Whenever you test a battery car, you are always impressed with the acceleration. Until you hit the brakes and try to take a corner you like: "Wait a minute, what's going on here? This is extremely difficult, why am I throwing so much weight around?" [With the XP-1] you have all of the great things about battery technology that have been developed but then eliminate the weight penalty.
If you have a vehicle that is going to be very light it can work a lot better. And if it's a technology that, unlike batteries, performs well in hot and cold conditions, this is the race for you. We definitely want to show the vehicle what it can do with range and performance - it's a hypercar in the truest sense of the word. It has a weight distribution that is biased towards the rear. All of the power comes from the rear engines. It's fun to drive a car. I had too much fun with this car in our parking lot and also on the track. There's a sound, get ready for it. That's a great thing about hydrogen; You will hear something that sounds like a dragon clears its throat every time you hit that gas.
Did you announce the prices?
We do not have that. And that's because at the start of this journey we actually wanted to deliver a really affordable vehicle that would better match what you might find in a [BMW] i8 price range. We thought this was necessary in order for the story to be told properly, so that people wouldn't discount it as a technology that was too expensive and unrealistic. The reality is that it can be built very cheaply, but we kept adding features thinking, "Let's make the ultimate version." And now, with all of the NASA technology that's piling up there, it's an expensive seven-figure vehicle. However, we'll be doing a few others very quickly that are more affordable.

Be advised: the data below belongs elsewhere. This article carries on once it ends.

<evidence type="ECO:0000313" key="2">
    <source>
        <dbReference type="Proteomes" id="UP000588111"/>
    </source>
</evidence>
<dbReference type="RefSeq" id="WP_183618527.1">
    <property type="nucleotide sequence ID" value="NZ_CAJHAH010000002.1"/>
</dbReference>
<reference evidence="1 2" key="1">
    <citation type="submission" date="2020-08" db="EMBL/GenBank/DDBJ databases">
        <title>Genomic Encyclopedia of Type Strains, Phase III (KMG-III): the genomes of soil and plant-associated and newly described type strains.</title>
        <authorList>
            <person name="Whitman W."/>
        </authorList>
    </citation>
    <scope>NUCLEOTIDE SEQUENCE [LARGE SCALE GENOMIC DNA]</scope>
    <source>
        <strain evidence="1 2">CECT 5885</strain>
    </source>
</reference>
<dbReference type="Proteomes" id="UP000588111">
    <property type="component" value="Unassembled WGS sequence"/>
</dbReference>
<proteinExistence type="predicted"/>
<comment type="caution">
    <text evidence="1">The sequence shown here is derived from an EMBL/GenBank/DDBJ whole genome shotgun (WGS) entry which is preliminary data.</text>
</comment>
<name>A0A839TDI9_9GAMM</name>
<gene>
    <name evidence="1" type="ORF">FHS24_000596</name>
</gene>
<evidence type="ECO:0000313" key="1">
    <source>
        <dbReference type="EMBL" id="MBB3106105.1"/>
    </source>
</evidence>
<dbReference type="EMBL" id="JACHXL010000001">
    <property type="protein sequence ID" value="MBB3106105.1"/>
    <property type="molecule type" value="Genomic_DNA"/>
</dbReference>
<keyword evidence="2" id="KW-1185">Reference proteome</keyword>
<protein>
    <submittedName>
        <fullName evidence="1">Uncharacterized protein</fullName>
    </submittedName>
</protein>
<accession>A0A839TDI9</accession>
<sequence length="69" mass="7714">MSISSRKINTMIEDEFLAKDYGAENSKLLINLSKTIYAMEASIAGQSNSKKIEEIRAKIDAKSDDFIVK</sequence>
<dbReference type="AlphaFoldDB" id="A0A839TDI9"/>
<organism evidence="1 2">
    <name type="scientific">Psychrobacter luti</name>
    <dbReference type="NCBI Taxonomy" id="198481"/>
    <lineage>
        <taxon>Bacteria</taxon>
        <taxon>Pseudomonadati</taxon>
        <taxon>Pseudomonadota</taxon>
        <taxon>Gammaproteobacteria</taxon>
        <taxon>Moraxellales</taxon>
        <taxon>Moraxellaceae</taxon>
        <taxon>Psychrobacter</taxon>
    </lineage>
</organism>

Do you mean cheaper versions of the same two-seater with a mid-engine or completely different models?
In the future there will be a cheaper version that is two-seater, but that is not currently required. When we talk about cheaper versions, we are talking about different types of vehicles that you would love to drive with your family.
I think it's important to note that we don't aspire to be a car company. We strive to develop the most advanced technology that can be applied to a number of businesses in these industries, and we want to help these industries grow in the directions they haven't yet grown in.
It sounds like you want to be a leader in FCEV technology - create technology and license it to others, right?
I think it's close. I think instead of licensing, I would say that we want to work with other companies with more expertise in these areas so that we don't get distracted from the core technology. You go to automakers to build a car when you want to build it in bulk. We want to maximize the input we can have in the world by only providing what makes us unique: cutting-edge technology originally developed for space travel, and then also bringing energy solutions that the world desperately needs to reduce greenhouse gases reduce.
So possibly will you be working with an established OEM to become their FCEV powertrain supplier while you build stations and develop storage and distribution solutions?
That's basically the idea. However, there are three departments [of the company]: one is the engine department, one is the aerospace department, and one is the energy division. Any division of Hyperion into these different sectors will work with a key player in the field so that it has more reach, can do more, and faster, and not get stuck trying to reinvent the wheel.
The product is very important to us. We believe that good design and technology go hand in hand to tell a great story, and we believe we did that here. And most of all, we are proud that after eight and a half long years we are finally able to share our journey through the vision of this car. Stay tuned for more, it's just the beginning. The potential of hydrogen is really limitless.